The Perils of Prediction

And here’s an example from the opposite end of the spectrum. In 1959, on the 50th anniversary of the first flight across the English Channel, a hovercraft made the same crossing. The future looked bright for a craft that could travel much faster than an ordinary boat and even had limited amphibious capabilities. Yet they are only used in limited military and ferrying roles today.

Four Technology Success Categories

Let’s summarize these four categories of technology success:

  • The calculator was a surprise success. It came out of nowhere and quickly reached maturity. Also in this category: the worldwide Web.
  • Computer graphics has been a long-term success. After decades of steady progress, it has become increasingly useful. Computers are also in this category.
  • Artificial Intelligence has been a long-term disappointment. Big predictions have repeatedly been wrong. Progress continues, but at an unsatisfactory pace. Fusion power is also in this category.
  • The hovercraft is a failure. That’s not to say that it has no applications, but that it hasn’t lived up to initial promises and probably never will. Many would put the Segway personal transporter in this category.

    We are left with the challenge of sifting future winners from losers. What is the future of robotics, genetic reengineering, quantum computing, nanotechnology, tourist space travel, virtual reality, or solar power? Is that new technology another computer graphics, to be blessed with steady progress, or is it another AI, with great appeal but maddeningly slow progress? Or will it simply fail?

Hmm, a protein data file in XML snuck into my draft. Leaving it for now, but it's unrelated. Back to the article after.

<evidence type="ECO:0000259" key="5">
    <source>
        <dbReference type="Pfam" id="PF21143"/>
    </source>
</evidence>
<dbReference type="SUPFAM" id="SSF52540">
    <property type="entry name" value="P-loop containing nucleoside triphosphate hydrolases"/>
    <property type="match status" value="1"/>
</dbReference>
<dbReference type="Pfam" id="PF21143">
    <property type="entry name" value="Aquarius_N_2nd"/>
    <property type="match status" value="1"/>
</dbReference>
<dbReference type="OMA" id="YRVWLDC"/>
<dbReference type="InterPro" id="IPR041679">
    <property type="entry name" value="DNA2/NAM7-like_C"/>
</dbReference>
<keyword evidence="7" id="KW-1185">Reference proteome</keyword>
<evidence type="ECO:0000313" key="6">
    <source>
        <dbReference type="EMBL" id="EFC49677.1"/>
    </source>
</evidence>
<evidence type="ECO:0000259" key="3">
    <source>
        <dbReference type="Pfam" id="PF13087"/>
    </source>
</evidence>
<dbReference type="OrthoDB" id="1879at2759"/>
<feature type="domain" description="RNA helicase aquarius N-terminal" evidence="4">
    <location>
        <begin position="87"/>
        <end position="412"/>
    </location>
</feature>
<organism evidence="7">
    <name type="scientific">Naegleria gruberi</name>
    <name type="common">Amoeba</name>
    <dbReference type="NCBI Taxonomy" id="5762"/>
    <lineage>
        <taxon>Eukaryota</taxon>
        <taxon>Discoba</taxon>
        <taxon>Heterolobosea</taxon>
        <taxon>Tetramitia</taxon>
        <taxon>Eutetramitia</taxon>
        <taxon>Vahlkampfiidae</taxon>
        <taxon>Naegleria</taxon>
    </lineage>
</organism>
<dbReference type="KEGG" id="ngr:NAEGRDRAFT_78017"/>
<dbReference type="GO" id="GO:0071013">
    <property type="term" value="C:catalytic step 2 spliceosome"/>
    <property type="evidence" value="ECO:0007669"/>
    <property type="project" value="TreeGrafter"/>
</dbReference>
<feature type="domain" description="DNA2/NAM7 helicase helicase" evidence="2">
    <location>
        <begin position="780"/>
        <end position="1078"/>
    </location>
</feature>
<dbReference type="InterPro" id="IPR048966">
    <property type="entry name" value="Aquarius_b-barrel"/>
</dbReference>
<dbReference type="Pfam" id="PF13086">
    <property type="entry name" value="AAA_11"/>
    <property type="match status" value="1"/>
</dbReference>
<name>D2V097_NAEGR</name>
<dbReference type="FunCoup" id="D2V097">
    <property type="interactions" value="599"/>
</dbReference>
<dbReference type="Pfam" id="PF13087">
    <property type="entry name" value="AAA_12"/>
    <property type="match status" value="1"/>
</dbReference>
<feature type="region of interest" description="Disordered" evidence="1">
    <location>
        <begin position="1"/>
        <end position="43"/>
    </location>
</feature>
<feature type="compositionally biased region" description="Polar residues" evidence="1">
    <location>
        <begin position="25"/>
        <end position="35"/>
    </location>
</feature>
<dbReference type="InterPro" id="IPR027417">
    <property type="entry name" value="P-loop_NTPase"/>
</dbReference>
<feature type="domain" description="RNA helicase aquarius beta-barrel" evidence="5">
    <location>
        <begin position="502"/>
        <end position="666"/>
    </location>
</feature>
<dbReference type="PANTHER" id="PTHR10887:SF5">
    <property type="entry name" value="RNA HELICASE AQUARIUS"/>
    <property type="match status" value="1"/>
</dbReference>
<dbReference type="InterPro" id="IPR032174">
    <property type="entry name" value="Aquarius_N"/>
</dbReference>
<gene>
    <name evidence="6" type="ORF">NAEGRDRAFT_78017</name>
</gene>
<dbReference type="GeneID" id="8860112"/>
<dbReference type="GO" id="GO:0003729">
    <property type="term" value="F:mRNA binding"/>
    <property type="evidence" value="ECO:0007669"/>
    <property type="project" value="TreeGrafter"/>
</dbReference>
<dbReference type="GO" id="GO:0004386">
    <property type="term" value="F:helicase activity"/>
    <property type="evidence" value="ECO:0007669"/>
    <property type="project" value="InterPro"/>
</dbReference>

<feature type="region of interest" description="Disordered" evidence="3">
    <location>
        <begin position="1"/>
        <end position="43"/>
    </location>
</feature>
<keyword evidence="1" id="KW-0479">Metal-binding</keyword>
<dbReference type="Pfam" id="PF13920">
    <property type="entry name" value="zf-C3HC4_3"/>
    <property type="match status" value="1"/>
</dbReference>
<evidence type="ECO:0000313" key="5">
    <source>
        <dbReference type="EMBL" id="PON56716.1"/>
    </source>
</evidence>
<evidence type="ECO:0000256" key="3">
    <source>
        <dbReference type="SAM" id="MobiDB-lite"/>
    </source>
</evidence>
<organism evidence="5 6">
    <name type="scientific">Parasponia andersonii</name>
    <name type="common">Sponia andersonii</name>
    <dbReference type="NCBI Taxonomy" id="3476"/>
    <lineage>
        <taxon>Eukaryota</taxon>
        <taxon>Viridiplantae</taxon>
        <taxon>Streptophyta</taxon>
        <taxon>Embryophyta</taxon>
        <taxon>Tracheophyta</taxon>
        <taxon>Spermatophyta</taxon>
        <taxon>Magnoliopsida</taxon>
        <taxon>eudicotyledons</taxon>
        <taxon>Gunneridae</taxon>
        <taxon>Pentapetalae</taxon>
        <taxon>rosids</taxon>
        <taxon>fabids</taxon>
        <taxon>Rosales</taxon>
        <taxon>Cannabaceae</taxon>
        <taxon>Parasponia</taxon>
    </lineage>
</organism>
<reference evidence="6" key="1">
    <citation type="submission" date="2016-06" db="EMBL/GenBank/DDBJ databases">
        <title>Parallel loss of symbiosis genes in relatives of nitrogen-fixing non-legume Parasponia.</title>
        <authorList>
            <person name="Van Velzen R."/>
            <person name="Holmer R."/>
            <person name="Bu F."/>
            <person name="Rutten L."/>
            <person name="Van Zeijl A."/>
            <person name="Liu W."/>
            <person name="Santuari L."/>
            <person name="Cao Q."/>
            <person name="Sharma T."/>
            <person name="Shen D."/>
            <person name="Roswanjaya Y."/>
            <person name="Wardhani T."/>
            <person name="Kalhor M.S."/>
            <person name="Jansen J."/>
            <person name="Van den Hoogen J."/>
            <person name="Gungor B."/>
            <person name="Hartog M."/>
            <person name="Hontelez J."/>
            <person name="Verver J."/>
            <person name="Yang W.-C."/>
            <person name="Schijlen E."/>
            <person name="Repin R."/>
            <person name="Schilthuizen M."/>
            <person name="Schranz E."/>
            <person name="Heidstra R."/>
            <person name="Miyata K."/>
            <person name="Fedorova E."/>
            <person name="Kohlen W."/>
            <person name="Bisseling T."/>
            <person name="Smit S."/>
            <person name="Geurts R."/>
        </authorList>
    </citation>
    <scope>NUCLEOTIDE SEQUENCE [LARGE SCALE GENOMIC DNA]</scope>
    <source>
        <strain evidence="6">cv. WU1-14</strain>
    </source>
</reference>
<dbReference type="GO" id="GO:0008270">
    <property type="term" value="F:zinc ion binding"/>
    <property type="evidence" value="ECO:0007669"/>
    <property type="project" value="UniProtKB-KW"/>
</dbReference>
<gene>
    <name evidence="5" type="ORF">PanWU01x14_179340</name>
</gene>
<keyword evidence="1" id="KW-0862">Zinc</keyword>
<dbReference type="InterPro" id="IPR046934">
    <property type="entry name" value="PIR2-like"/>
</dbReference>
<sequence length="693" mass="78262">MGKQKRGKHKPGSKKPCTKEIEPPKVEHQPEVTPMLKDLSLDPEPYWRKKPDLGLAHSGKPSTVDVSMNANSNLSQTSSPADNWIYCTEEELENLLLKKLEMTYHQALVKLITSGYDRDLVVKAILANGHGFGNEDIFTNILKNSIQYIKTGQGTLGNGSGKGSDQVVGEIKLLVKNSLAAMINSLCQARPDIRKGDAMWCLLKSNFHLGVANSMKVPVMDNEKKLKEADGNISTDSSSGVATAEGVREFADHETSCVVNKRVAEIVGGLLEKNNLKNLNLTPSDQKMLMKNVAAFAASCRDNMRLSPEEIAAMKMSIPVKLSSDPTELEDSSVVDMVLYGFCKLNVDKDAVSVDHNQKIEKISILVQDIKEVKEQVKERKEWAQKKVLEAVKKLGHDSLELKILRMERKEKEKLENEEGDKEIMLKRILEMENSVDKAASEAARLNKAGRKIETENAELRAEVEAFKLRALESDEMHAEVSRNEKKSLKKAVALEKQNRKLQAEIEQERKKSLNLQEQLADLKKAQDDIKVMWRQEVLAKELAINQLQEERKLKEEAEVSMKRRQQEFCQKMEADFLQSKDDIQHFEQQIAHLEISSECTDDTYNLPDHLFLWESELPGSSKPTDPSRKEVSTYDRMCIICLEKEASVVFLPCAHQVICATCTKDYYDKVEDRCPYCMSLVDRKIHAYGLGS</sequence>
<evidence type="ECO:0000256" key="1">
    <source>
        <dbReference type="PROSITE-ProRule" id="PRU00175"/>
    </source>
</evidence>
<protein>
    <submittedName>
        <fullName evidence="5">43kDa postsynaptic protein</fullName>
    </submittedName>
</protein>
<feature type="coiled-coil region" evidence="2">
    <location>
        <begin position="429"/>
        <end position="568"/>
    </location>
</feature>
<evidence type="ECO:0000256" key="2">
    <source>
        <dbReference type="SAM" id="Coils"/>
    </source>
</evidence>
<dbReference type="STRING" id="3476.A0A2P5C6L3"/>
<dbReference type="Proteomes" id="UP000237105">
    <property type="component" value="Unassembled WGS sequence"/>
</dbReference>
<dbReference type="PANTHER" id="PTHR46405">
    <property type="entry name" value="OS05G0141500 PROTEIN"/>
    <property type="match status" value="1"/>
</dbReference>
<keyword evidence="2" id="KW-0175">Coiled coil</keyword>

Forbes magazine advised, “Whenever you get the urge to predict the future, better lie down until the feeling goes away.” Prediction is inherently difficult. Let’s applaud the effort to see the future more clearly. But let’s also be skeptical of those results.

    Bob Seidensticker is an engineer who writes and speaks on the topic of technology change. A graduate of MIT, Bob has more than 25 years of experience in the computer industry. He is author of Future Hype: The Myths of Technology Change and holds 13 software patents.